The theme of cannibalism was most prevalent during the age of Exploration. Marco Polo, Sir John Mandeville, Christopher Columbus, and Bernal Diaz Del Castillo all make mention of cannibalism in their respective travel writings. There is a specific reason why this theme appeared predominantly during this period of time. The newly discovered land was presented as being full of natural resources. The presence of cannibalism labeled the natives as fierce, aggressive, wild, and barbaric. When cannibalism was accounted for by the religion of the natives, it gave the Europeans a reason to convert them to Christianity while harvesting the natural resources. The writers that described the newly discovered lands used the presence of cannibalism as a justification for the Europeans to conquer and occupy the land for commercial profit.
Marco Polo traveled to the islands of Zipangu (Japan) and dictated his account while he was imprisoned 3 years later.
The fact that he did not directly write down his observations, diminishes the accuracy of the report and therefore parts could be exaggerated and/or completely fictitious. Polo began by describing the inhabitants of Zipangu by stating that they worship idols out of tradition. Directly after establishing that the inhabitants worship idols, Polo stated that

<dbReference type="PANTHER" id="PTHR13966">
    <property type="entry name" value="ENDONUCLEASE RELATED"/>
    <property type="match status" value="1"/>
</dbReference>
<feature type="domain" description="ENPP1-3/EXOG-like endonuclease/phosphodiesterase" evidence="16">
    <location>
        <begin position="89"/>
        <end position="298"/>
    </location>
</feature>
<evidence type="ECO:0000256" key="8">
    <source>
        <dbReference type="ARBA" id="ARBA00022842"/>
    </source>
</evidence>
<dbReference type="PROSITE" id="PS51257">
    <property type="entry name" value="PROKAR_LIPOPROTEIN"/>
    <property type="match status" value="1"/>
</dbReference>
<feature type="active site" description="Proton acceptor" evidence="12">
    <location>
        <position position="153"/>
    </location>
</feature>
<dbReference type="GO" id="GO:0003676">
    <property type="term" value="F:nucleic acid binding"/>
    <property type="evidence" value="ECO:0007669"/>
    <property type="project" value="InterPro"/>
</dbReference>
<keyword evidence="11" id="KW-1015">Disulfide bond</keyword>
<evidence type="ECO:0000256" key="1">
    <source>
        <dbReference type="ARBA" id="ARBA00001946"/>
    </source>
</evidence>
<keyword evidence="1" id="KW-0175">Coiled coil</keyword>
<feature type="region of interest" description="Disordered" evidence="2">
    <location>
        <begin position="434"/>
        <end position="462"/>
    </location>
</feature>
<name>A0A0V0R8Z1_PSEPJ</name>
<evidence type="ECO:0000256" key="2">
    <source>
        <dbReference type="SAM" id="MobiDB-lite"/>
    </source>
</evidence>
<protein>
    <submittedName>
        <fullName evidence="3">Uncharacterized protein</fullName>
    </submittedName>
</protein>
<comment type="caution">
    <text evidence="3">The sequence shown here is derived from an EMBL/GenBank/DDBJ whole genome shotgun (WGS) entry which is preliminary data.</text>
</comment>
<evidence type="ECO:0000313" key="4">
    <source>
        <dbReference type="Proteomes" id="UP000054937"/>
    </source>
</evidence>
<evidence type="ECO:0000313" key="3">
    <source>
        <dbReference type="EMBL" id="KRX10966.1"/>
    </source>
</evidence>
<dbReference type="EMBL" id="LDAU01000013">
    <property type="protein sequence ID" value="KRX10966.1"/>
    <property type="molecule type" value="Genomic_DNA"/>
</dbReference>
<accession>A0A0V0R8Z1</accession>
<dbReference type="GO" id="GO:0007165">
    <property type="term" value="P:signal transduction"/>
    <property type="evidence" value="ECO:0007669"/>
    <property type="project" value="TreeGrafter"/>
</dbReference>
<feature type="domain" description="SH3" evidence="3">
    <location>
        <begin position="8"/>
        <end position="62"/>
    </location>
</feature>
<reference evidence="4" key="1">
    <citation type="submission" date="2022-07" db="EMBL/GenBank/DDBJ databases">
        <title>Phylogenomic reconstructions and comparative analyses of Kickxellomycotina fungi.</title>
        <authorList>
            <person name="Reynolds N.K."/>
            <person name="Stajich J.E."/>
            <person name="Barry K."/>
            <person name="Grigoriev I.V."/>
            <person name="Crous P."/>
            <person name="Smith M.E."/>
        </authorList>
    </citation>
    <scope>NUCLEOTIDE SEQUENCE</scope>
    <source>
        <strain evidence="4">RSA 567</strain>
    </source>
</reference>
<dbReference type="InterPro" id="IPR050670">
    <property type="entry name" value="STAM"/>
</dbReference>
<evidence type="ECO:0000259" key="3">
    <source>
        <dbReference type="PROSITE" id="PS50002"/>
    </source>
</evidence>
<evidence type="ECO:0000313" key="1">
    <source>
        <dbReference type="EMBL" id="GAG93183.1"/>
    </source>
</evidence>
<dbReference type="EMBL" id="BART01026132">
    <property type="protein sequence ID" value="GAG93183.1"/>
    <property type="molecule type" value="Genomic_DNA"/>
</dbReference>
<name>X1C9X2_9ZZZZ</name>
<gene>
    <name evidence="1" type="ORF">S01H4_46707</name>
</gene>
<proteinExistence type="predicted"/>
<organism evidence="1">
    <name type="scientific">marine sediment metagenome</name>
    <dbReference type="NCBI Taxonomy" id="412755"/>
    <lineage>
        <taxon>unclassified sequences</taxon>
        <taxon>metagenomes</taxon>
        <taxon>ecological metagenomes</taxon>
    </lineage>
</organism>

"the reader should, however, be informed that the idolatrous inhabitants of these islands, when they seize the person of an enemy who has not the means of effecting his ransom for money, invite to their house all their relations and friends. Putting their prisoner to death they cook and eat the body, in a convivial manner, asserting that human flesh surpasses every other in the excellence of its flavor (61)."
This quote shows that cannibalism was widely accepted by the natives. Marco Polo stated that this is something that "the reader should ...be informed..." of and...